Eccles Nos 5 and 6

20 – 30 mins

Willow Creek

30 – 60 mins

Jim Walter Resources No. 5 Mine

1 – 3 hrs

Consol No.9 Mine

Consol No.9 Mine

Sayreton No. 2 Mine

3 – 6 hrs

Bilsthorpe Collier

Raspadskaya Mine

Consol No.9 Mine

6 – 12 hrs

Pond Creek No. 1 Mine

Consol No.9 Mine

12 – 24 hrs

Consol No.9 Mine

Consol No.9 Mine

1 – 2 days

Consol No.9 Mine

2 – 3 days

Scotia Mine

Moura No. 2

Pike River Mine

Pike River Mine

3+ days

Consol No.9 Mine

Pike River Mine

This highlights the need to make decisions based upon accurate information and for the decision makers to have the skills and experience to be able to make effective decisions.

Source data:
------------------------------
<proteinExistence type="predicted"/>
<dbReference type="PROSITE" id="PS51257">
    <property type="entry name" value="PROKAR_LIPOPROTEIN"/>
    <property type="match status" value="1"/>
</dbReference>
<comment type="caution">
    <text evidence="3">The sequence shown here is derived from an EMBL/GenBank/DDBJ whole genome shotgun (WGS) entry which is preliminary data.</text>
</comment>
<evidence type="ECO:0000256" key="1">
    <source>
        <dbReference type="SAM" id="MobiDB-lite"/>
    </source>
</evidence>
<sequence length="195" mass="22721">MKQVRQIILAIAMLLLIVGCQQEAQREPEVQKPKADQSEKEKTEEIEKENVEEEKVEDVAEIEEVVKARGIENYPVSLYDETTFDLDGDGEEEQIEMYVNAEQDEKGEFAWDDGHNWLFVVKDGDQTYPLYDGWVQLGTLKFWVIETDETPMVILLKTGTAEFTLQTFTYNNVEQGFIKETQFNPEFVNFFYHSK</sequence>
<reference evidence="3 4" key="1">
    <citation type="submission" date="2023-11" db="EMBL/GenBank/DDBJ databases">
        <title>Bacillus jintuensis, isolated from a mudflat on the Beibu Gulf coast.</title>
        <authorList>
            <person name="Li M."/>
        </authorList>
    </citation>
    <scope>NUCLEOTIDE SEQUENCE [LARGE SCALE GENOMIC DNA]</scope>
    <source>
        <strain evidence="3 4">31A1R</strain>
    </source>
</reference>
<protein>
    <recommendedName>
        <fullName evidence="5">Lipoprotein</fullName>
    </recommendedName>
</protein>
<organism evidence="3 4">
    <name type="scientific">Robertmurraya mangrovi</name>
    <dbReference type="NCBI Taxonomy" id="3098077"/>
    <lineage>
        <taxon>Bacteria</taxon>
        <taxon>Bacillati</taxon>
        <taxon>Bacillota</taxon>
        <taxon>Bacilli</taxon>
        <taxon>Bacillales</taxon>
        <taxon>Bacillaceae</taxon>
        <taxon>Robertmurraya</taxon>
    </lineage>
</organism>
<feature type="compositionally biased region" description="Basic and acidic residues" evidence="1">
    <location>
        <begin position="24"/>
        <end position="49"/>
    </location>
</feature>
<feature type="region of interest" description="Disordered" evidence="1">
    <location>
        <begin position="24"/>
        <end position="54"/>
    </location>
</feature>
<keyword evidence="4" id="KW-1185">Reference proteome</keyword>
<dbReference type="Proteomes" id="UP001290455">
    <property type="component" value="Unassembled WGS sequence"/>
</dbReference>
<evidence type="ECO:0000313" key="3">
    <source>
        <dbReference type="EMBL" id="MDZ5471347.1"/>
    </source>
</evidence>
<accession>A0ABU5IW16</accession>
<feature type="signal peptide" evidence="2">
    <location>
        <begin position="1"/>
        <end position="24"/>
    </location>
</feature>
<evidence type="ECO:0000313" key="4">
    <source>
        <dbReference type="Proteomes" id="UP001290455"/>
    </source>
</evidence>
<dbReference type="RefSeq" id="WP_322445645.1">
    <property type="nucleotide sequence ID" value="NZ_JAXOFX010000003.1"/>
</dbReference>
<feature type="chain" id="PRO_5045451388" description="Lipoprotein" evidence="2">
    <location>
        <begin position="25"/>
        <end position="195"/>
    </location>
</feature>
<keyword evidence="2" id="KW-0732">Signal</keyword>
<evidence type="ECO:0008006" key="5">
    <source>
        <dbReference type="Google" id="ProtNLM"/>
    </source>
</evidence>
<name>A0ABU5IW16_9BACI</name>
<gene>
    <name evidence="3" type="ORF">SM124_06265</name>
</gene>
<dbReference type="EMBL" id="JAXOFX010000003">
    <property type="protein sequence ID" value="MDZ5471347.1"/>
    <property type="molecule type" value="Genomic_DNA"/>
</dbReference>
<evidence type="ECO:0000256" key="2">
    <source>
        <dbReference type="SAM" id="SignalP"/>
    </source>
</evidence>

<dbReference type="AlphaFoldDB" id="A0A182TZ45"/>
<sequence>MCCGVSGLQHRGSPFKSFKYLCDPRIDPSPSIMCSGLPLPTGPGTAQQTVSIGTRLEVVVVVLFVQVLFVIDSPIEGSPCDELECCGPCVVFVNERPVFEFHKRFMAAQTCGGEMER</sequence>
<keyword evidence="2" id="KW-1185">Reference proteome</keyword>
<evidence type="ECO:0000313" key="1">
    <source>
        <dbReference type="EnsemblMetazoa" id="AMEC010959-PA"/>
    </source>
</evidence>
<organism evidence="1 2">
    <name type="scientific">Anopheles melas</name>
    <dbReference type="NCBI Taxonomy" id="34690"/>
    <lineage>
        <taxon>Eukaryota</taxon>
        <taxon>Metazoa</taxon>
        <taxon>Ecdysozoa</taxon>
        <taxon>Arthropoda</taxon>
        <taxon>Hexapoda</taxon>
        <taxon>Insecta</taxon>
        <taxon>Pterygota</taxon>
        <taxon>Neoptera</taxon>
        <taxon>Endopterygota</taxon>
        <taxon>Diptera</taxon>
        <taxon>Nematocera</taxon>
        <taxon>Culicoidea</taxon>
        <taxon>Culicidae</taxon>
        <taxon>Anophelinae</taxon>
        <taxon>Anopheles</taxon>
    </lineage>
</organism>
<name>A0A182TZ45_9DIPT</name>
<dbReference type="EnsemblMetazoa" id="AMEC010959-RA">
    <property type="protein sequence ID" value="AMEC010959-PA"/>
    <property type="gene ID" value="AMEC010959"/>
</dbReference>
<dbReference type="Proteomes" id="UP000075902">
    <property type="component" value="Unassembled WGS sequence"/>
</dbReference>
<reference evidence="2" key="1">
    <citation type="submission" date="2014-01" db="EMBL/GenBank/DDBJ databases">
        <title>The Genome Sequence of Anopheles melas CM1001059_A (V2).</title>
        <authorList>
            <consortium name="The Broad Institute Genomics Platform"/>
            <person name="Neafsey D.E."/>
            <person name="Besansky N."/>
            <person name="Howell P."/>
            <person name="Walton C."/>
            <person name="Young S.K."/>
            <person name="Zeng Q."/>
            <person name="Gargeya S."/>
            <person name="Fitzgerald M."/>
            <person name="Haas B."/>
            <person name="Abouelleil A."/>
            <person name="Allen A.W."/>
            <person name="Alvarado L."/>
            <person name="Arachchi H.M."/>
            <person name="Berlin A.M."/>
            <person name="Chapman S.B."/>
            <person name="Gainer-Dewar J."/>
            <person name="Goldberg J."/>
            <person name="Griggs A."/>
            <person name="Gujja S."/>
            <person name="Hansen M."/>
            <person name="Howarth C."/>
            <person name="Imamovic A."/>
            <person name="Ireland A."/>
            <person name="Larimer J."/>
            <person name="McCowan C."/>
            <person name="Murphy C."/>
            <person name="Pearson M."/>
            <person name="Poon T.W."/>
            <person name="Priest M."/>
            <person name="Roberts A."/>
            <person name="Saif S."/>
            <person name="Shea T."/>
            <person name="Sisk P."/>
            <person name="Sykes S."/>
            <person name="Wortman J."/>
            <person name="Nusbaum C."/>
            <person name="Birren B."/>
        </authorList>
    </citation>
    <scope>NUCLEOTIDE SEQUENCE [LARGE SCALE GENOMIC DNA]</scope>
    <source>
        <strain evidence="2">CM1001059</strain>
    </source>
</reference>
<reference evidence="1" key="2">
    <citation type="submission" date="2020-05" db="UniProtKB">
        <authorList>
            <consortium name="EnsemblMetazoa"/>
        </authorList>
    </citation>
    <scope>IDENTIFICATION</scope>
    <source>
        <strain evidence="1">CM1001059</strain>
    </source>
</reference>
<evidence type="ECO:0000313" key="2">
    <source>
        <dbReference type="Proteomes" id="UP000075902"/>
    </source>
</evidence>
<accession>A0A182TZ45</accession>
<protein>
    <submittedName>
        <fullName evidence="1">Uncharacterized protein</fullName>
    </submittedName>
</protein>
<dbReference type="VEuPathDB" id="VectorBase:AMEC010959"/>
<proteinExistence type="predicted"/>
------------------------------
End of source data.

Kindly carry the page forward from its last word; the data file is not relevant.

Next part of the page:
Contrary to popular belief it is not impossible to have enough information to enable a decision on mine re-entry or rescue to be made. Research undertaken jointly by the Queensland Mines Rescue Service, the New South Wales Mines Rescue Service, SIMTARS and MISHC over the past four years has developed a guideline to assist in making the decision to re-enter the mine an objective process (Nugent et al, 2011). This guideline was derived from a detailed risk assessment of the issues facing rescue teams attempting re-entry to a mine after an incident. The participants in the risk assessment identified the information requirements (see figure 1 below). The bulk of the information required in an emergency should be routinely available, delivered by the mines various information systems. The research was able to characterise the information into sources – automatic and manual, temporal – pre-existing and post incident and relating to potential types of incidents such as explosions or management systems such as atmospheric monitoring or ventilation. Figure 2 outlines the links between the various information sources and requirements. It also identifies the information flow that allows for the objective development of the permit to re-enter through the recognition of what is known, what needs to be known and what can be ignored.